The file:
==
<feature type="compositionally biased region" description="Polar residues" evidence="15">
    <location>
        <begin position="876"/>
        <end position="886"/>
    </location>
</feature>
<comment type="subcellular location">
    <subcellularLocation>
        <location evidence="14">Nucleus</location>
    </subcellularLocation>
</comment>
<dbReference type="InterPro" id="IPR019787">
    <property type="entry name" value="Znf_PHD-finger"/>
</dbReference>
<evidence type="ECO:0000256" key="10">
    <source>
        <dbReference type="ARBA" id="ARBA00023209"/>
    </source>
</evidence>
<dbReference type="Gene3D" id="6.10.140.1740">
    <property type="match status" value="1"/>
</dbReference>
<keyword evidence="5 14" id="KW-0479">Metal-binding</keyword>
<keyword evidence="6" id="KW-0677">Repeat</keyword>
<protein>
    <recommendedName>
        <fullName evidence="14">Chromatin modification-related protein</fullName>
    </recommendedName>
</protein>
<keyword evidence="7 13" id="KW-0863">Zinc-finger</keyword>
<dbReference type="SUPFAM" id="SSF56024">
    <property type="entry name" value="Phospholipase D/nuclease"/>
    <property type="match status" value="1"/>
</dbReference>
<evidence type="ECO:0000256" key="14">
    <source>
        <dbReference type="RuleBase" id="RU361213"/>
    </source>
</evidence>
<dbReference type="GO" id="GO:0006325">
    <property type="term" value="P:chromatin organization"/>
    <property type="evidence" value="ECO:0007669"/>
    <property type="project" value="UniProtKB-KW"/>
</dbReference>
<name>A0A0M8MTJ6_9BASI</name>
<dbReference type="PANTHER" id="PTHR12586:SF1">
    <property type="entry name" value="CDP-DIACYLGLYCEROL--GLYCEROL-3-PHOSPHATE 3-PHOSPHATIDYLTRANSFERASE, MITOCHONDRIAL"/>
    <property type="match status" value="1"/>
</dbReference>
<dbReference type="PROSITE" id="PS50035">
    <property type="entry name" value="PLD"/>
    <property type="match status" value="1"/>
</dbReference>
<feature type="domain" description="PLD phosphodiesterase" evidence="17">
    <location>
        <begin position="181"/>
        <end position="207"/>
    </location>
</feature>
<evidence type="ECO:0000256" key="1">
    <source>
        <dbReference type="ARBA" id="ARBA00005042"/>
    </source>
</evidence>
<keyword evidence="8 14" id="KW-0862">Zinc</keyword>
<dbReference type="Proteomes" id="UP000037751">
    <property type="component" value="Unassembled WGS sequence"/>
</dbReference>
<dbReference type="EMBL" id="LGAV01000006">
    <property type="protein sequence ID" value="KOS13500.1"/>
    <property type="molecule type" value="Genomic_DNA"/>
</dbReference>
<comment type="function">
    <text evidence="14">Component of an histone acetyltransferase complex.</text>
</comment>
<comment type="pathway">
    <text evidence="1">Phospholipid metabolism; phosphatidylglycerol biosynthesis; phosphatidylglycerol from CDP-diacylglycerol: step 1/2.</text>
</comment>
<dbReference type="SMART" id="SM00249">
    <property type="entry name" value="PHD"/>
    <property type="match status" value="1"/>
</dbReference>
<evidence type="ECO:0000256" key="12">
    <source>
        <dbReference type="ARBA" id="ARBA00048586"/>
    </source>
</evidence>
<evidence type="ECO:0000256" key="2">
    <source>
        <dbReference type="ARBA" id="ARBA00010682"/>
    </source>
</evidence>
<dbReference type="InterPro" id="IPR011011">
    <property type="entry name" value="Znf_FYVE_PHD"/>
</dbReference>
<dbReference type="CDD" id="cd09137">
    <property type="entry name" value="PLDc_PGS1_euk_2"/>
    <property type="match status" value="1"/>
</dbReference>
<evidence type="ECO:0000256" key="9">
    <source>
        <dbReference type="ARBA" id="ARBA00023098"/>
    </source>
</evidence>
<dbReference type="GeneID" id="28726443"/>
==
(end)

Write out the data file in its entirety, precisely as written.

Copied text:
<feature type="compositionally biased region" description="Polar residues" evidence="15">
    <location>
        <begin position="876"/>
        <end position="886"/>
    </location>
</feature>
<comment type="subcellular location">
    <subcellularLocation>
        <location evidence="14">Nucleus</location>
    </subcellularLocation>
</comment>
<dbReference type="InterPro" id="IPR019787">
    <property type="entry name" value="Znf_PHD-finger"/>
</dbReference>
<evidence type="ECO:0000256" key="10">
    <source>
        <dbReference type="ARBA" id="ARBA00023209"/>
    </source>
</evidence>
<dbReference type="Gene3D" id="6.10.140.1740">
    <property type="match status" value="1"/>
</dbReference>
<keyword evidence="5 14" id="KW-0479">Metal-binding</keyword>
<keyword evidence="6" id="KW-0677">Repeat</keyword>
<protein>
    <recommendedName>
        <fullName evidence="14">Chromatin modification-related protein</fullName>
    </recommendedName>
</protein>
<keyword evidence="7 13" id="KW-0863">Zinc-finger</keyword>
<dbReference type="SUPFAM" id="SSF56024">
    <property type="entry name" value="Phospholipase D/nuclease"/>
    <property type="match status" value="1"/>
</dbReference>
<evidence type="ECO:0000256" key="14">
    <source>
        <dbReference type="RuleBase" id="RU361213"/>
    </source>
</evidence>
<dbReference type="GO" id="GO:0006325">
    <property type="term" value="P:chromatin organization"/>
    <property type="evidence" value="ECO:0007669"/>
    <property type="project" value="UniProtKB-KW"/>
</dbReference>
<name>A0A0M8MTJ6_9BASI</name>
<dbReference type="PANTHER" id="PTHR12586:SF1">
    <property type="entry name" value="CDP-DIACYLGLYCEROL--GLYCEROL-3-PHOSPHATE 3-PHOSPHATIDYLTRANSFERASE, MITOCHONDRIAL"/>
    <property type="match status" value="1"/>
</dbReference>
<dbReference type="PROSITE" id="PS50035">
    <property type="entry name" value="PLD"/>
    <property type="match status" value="1"/>
</dbReference>
<feature type="domain" description="PLD phosphodiesterase" evidence="17">
    <location>
        <begin position="181"/>
        <end position="207"/>
    </location>
</feature>
<evidence type="ECO:0000256" key="1">
    <source>
        <dbReference type="ARBA" id="ARBA00005042"/>
    </source>
</evidence>
<keyword evidence="8 14" id="KW-0862">Zinc</keyword>
<dbReference type="Proteomes" id="UP000037751">
    <property type="component" value="Unassembled WGS sequence"/>
</dbReference>
<dbReference type="EMBL" id="LGAV01000006">
    <property type="protein sequence ID" value="KOS13500.1"/>
    <property type="molecule type" value="Genomic_DNA"/>
</dbReference>
<comment type="function">
    <text evidence="14">Component of an histone acetyltransferase complex.</text>
</comment>
<comment type="pathway">
    <text evidence="1">Phospholipid metabolism; phosphatidylglycerol biosynthesis; phosphatidylglycerol from CDP-diacylglycerol: step 1/2.</text>
</comment>
<dbReference type="SMART" id="SM00249">
    <property type="entry name" value="PHD"/>
    <property type="match status" value="1"/>
</dbReference>
<evidence type="ECO:0000256" key="12">
    <source>
        <dbReference type="ARBA" id="ARBA00048586"/>
    </source>
</evidence>
<evidence type="ECO:0000256" key="2">
    <source>
        <dbReference type="ARBA" id="ARBA00010682"/>
    </source>
</evidence>
<dbReference type="InterPro" id="IPR011011">
    <property type="entry name" value="Znf_FYVE_PHD"/>
</dbReference>
<dbReference type="CDD" id="cd09137">
    <property type="entry name" value="PLDc_PGS1_euk_2"/>
    <property type="match status" value="1"/>
</dbReference>
<evidence type="ECO:0000256" key="9">
    <source>
        <dbReference type="ARBA" id="ARBA00023098"/>
    </source>
</evidence>
<dbReference type="GeneID" id="28726443"/>